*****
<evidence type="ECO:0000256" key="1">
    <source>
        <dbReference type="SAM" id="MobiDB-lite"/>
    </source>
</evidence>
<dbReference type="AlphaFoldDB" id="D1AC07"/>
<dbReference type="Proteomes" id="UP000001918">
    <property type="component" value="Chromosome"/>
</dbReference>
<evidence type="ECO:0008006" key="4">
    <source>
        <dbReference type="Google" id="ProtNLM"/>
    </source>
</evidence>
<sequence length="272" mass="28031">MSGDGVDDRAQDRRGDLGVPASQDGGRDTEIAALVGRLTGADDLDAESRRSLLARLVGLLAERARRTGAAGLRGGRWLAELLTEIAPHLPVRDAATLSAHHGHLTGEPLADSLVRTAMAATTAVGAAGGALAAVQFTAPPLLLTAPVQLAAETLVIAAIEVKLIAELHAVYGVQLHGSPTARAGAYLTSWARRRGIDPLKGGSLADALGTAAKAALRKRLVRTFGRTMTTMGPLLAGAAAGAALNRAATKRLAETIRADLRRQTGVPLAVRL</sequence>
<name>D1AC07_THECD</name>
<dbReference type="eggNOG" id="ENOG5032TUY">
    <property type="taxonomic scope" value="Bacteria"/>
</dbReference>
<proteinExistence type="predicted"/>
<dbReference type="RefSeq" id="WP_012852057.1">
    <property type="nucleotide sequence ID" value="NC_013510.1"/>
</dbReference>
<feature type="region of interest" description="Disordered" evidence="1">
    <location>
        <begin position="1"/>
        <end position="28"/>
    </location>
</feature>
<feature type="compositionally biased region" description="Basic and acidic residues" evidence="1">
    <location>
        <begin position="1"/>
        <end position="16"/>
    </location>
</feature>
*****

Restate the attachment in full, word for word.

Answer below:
<evidence type="ECO:0000256" key="1">
    <source>
        <dbReference type="SAM" id="MobiDB-lite"/>
    </source>
</evidence>
<dbReference type="AlphaFoldDB" id="D1AC07"/>
<dbReference type="Proteomes" id="UP000001918">
    <property type="component" value="Chromosome"/>
</dbReference>
<evidence type="ECO:0008006" key="4">
    <source>
        <dbReference type="Google" id="ProtNLM"/>
    </source>
</evidence>
<sequence length="272" mass="28031">MSGDGVDDRAQDRRGDLGVPASQDGGRDTEIAALVGRLTGADDLDAESRRSLLARLVGLLAERARRTGAAGLRGGRWLAELLTEIAPHLPVRDAATLSAHHGHLTGEPLADSLVRTAMAATTAVGAAGGALAAVQFTAPPLLLTAPVQLAAETLVIAAIEVKLIAELHAVYGVQLHGSPTARAGAYLTSWARRRGIDPLKGGSLADALGTAAKAALRKRLVRTFGRTMTTMGPLLAGAAAGAALNRAATKRLAETIRADLRRQTGVPLAVRL</sequence>
<name>D1AC07_THECD</name>
<dbReference type="eggNOG" id="ENOG5032TUY">
    <property type="taxonomic scope" value="Bacteria"/>
</dbReference>
<proteinExistence type="predicted"/>
<dbReference type="RefSeq" id="WP_012852057.1">
    <property type="nucleotide sequence ID" value="NC_013510.1"/>
</dbReference>
<feature type="region of interest" description="Disordered" evidence="1">
    <location>
        <begin position="1"/>
        <end position="28"/>
    </location>
</feature>
<feature type="compositionally biased region" description="Basic and acidic residues" evidence="1">
    <location>
        <begin position="1"/>
        <end position="16"/>
    </location>
</feature>